Back in 2006, Republican Senator John McCain of Arizona told an Iowa State University audience that he supported Don’t Ask, Don’t Tell because military leaders supported it. “The day that the leadership of the military comes to me and says, ‘Senator, we ought to change the policy,’ then I think we ought to consider seriously changing it,” McCain told the crowd.

When the current leader of the military told him just that, McCain pronounced himself “deeply disappointed” with Mullen’s testimony and pointed back to the disapproval of former military leaders as the gold standard by which he intended to continue standing.

Republican Senator Saxby Chambliss of Georgia saw fit to summarize the hypocritical dichotomy that lies at the heart of Don’t Ask, Don’t Tell.

“Today we know we have gay and lesbian soldiers serving. They’ve served in the past. They’re going to serve in the future, and they’re going to serve in a very valiant way . . . [However,] Military life is fundamentally different from civilian life . . . In my opinion, the presence in the armed forces of persons who demonstrate a propensity or intent to engage in homosexual acts would very likely create an unacceptable risk to those high standards of morale, good order and discipline, and effective unit cohesion and effectiveness.”

Chambliss believes soldiers will trust or distrust their fellow soldiers on the battlefield based less on their past demonstrated experience/competence in battle and more about how nervous they feel toward them in the barrack showers.

However, it was Republican Senator Jeff Sessions of Alabama who attacked Mullen most vigorously. Sessions lamented that Mullen had overstepped his authority by offering his opinion on the subject. He feared the results of a study currently being conducted by the military to evaluate the repeal of Don’t Ask, Don’t Tell was now “preordained” to find in favor of doing so. He further worried that junior officers and soldiers in the field might feel forced to change or suppress their true feelings on the subject, given Mullen’s “undue command influence.”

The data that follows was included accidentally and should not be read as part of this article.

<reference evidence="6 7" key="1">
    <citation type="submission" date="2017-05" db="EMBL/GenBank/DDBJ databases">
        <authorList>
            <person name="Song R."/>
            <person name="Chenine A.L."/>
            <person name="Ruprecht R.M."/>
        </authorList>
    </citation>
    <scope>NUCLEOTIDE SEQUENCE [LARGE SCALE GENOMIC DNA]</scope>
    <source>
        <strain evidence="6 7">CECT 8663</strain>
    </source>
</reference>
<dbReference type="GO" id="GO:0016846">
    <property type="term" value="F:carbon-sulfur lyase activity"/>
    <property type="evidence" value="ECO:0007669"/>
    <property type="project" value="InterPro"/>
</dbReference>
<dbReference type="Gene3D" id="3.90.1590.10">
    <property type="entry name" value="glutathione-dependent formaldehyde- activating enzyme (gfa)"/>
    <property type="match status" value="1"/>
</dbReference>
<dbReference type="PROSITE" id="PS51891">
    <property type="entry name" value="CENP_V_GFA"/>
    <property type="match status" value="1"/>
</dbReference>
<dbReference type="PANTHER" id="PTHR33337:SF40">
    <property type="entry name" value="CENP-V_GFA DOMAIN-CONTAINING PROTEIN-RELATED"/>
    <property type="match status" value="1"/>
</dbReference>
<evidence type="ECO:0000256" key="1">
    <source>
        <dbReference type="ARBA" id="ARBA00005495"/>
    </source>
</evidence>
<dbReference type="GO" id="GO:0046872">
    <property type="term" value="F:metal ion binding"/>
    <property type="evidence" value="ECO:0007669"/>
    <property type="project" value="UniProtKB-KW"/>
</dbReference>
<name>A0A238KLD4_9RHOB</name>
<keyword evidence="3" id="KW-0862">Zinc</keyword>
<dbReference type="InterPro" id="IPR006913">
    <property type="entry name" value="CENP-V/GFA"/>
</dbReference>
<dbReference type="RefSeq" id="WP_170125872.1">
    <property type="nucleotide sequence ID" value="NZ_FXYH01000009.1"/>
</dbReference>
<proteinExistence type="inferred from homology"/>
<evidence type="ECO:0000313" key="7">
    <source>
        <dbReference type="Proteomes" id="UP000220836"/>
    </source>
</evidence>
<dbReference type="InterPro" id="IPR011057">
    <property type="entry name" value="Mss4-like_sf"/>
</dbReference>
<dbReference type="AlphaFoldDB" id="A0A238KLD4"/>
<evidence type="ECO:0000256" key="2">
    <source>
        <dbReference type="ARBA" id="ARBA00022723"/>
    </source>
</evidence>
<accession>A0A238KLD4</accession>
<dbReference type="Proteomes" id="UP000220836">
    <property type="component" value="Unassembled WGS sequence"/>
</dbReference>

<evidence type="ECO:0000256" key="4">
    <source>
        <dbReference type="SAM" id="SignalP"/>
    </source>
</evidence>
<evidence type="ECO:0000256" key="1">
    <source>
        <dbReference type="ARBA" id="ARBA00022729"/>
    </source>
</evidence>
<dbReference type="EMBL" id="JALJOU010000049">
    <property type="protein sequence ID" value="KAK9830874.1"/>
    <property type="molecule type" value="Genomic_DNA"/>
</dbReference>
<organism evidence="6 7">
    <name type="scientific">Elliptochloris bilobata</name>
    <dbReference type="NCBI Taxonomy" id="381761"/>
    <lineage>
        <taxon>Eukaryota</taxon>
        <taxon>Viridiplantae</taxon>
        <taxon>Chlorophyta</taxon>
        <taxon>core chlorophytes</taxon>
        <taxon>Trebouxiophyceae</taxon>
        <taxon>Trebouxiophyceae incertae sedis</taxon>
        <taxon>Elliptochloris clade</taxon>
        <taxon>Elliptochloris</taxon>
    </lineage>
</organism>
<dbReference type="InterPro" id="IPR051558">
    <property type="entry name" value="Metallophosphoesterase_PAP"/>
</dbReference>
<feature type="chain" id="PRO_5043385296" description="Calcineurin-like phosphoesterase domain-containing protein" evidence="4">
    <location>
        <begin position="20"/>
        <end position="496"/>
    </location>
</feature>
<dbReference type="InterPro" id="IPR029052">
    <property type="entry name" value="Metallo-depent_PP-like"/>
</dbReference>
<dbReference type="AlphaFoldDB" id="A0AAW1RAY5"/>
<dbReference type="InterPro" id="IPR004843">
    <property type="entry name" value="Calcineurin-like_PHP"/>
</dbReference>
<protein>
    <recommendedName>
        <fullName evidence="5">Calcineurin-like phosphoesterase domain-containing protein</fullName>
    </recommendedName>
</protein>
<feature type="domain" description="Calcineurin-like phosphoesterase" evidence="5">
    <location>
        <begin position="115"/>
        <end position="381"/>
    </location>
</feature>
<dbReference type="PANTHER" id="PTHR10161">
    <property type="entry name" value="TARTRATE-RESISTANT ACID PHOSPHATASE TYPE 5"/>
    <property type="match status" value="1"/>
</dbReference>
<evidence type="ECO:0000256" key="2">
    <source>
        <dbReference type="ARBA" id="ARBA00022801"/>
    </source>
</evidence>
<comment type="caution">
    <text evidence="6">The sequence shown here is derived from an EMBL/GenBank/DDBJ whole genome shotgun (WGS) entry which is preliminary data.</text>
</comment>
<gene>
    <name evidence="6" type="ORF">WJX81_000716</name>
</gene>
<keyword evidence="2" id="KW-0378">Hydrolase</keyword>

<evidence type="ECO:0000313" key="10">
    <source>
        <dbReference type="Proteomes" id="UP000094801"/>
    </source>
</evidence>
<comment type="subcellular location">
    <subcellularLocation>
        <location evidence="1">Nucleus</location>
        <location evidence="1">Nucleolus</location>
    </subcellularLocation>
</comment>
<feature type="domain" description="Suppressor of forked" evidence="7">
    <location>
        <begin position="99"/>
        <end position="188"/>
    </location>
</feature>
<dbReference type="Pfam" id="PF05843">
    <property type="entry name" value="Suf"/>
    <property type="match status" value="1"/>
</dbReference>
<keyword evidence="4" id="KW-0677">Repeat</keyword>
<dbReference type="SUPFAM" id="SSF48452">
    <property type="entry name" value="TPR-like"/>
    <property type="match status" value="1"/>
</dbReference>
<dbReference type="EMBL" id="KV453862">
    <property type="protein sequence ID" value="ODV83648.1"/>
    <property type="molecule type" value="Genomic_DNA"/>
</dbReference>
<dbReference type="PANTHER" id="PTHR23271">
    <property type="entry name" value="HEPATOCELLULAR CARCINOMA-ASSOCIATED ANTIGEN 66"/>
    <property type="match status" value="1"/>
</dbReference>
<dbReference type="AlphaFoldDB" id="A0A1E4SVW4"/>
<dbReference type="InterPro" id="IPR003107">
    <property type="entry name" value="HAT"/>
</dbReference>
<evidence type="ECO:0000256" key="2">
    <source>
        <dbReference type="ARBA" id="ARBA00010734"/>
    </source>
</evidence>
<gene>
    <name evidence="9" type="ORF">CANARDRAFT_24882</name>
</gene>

Mullen bore stoically through most of the criticisms but took obvious exception to Sessions’s final remark.

“This is about leadership and I take that very, very seriously,” he tautly replied.

I do not doubt that many actively serving soldiers and, even more so, many veterans oppose allowing gays and lesbians to serve openly. In some cases, their reasons may rise from fear and ignorance but, in many others, it derives from their sincere religious/moral values as well as an abiding love for the institution in which they serve.

Yet while change may not come easily or without mistakes, it will never come by waiting for overwhelming consensus. Instead, much like racial integration, it will come through a mixture of fiat and leadership. President Obama and Congressional Democrats are attempting to provide the fiat; Mullen is stepping up to provide some leadership.

He is right to say the current policy is not only bad for homosexuals but bad for the military as well. An organization that stresses personal integrity is not just encouraging but requiring thousands of its members to lie. An organization that stresses trust as imperative to survival is using hypocrisy to create an illusion of trust. An organization run on clear, unambiguous orders is sending mixed signals by honoring the valor of gays and lesbians but punishing their veracity.

Mullen has shattered a rhetorical bulwark, much loved by conservatives, that no high-ranking, respectable, mainstream U.S. military officer favors – or could favor – repealing Don’t Ask, Don’t Tell and allowing homosexuals to serve openly. We might not all agree with Mullen’s views on this subject but we should all admire his bravery, not to mention his loyalty.

Mullen will not desert comrades in arms or dishonor his troops because some of them “kneel not before the same altar” with him. Everyone in that Senate chamber should have come to attention and saluted – Tuesday afternoon there was an officer on deck.